The racket technology has improved and so have the strings, but the vast majority of today's players still struggle to match the serving speeds that Boris Becker generated in his pomp. Andy Roddick hit one 143mph serve at Feliciano Lopez in their third-round match on Friday, but in the first week at Wimbledon nobody else could beat the 141mph bullets that "Boom Boom" Boris used to fire.
The best that 43-year-old Becker could manage last week when he had a go at the Ralph Lauren Wimbledon 125th Anniversary Serving Challenge, in which members of the public were invited to test their serve on a virtual Centre Court, was 96mph. "I haven't practised," Becker said by way of explanation. "My top speed in my day was 141mph. We're talking 20 years ago, so I think that's partly the reason why I'm a bit slower."
If Becker's serve is not what it was, the former Wimbledon champion also believes that some of the current leading men are not fully exploiting what could be one of the most devastating weapons in their armoury, even though the slower courts at Wimbledon give less of an advantage these days to the big servers.
"I think the serve on any surface is still a very important part of the game," Becker said. "I think in general it's a bit underestimated. I don't think enough players work on it as much as they work on their physique or their forehands and backhands. Especially on grass, with the low bounce and the quick bounce, it's important.
"Look at Roger Federer. He's serving better than ever. Novak Djokovic has picked up his serve, Rafael Nadal is serving well and Andy Murray has improved his serve too. That has made them better tennis players."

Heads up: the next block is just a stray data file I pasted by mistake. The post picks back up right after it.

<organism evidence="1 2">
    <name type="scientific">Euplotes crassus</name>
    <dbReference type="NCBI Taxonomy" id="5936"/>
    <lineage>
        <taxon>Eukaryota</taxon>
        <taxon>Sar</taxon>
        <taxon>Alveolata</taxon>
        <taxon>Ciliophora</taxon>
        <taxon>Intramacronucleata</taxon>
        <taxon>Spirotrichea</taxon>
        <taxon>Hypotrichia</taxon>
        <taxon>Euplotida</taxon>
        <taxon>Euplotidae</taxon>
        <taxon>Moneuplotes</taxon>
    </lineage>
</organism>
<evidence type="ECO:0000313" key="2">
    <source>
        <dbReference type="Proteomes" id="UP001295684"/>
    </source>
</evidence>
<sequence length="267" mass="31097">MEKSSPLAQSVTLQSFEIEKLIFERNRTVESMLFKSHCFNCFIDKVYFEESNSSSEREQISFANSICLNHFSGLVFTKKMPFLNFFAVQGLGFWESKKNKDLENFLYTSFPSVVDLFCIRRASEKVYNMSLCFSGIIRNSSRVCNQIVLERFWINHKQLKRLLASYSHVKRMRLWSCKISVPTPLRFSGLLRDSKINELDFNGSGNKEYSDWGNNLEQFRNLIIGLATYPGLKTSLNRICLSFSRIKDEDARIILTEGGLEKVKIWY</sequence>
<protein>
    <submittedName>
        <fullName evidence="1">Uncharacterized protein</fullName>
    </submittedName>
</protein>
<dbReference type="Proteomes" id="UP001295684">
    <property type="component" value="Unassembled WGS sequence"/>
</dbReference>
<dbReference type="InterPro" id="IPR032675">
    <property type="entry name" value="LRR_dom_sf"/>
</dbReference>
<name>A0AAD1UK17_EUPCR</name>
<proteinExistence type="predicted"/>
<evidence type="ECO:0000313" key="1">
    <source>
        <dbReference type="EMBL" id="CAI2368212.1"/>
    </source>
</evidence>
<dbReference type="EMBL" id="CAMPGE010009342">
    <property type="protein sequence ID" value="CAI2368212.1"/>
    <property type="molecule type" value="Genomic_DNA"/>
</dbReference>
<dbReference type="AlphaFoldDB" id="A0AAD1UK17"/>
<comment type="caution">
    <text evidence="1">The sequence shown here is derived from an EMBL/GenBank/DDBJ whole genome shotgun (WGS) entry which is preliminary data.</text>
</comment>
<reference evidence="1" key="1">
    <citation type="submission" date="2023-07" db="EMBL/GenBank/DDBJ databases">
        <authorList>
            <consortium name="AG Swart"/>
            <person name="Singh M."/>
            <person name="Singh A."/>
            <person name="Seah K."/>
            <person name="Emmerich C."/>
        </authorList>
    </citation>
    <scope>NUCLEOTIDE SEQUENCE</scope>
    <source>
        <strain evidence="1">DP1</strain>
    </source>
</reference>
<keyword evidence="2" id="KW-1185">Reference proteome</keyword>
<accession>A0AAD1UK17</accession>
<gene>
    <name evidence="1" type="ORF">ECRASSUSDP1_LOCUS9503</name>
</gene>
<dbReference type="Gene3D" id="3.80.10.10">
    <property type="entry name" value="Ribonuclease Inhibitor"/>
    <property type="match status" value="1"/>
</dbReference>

Becker points to the improvements in Nadal's serve as one of the major factors behind his successes at Wimbledon and the US Open, where victory last year completed the Spaniard's collection of Grand Slam titles. "Before Nadal started winning here at Wimbledon he was always very good from the baseline but he had an average serve," Becker said. "Improving his serve made him another player. That's a big reason why he won Wimbledon and why he's the No 1 player in the world."
One of the reasons Becker believes players should spend more time on their serves is the unique nature of the shot. "The serve is the only stroke in tennis that's not influenced by your opponent," he said. "You're the one who decides whether you slice it, spin it, hit it hard, hit it soft. I think that's something that again is under-estimated by a lot of coaches. I had good coaches and fortunately they saw that it was my strength."
Amid the welter of serving statistics that many players and coaches pore over there are ultimately only three that matter. Forget the fastest serves and the highest number of aces and look instead at the percentage of points won on first serve and second serve and the percentage of service games won.
Roddick, John Isner and Ivan Ljubicic hit the fastest serves in the first three rounds last week, but Becker believes that nobody has served better than Federer. The statistics prove his point: only Tomas Berdych, Juan Martin del Potro and Lopez won a higher percentage of points on first serve, nobody could better Federer's second serve figure and none of the 16 players left in the tournament bettered his percentage of service games won. In his 42 service games in the first three rounds Federer was broken just once.
"Federer can serve it in all four corners with speed and slice and power and twist," Becker said. "I think that's where he has an edge over all the other players."
What was the most important factor in Becker's own serve during his heyday? "In a good serve on any given day I was able to hit the lines. That's an advantage, more than power. I think power doesn't hurt you, but the right positioning of the serve is always the key for a good serve."
Nevertheless, power was a major factor in Pete Sampras' serve, which Becker rates the best he ever faced. "Sampras would go for weeks without losing his serve – I'm not meaning matches, I'm meaning weeks. That made him difficult to play. That was his strength. It's like Rory McIlroy hitting three-woods 300 yards. When you do that you're only going to have a 120-yard shot to the green and that will be easier. Then you look at poor YE Yang hitting a driver 270 yards. It's a sign of the times. You can't complain about it."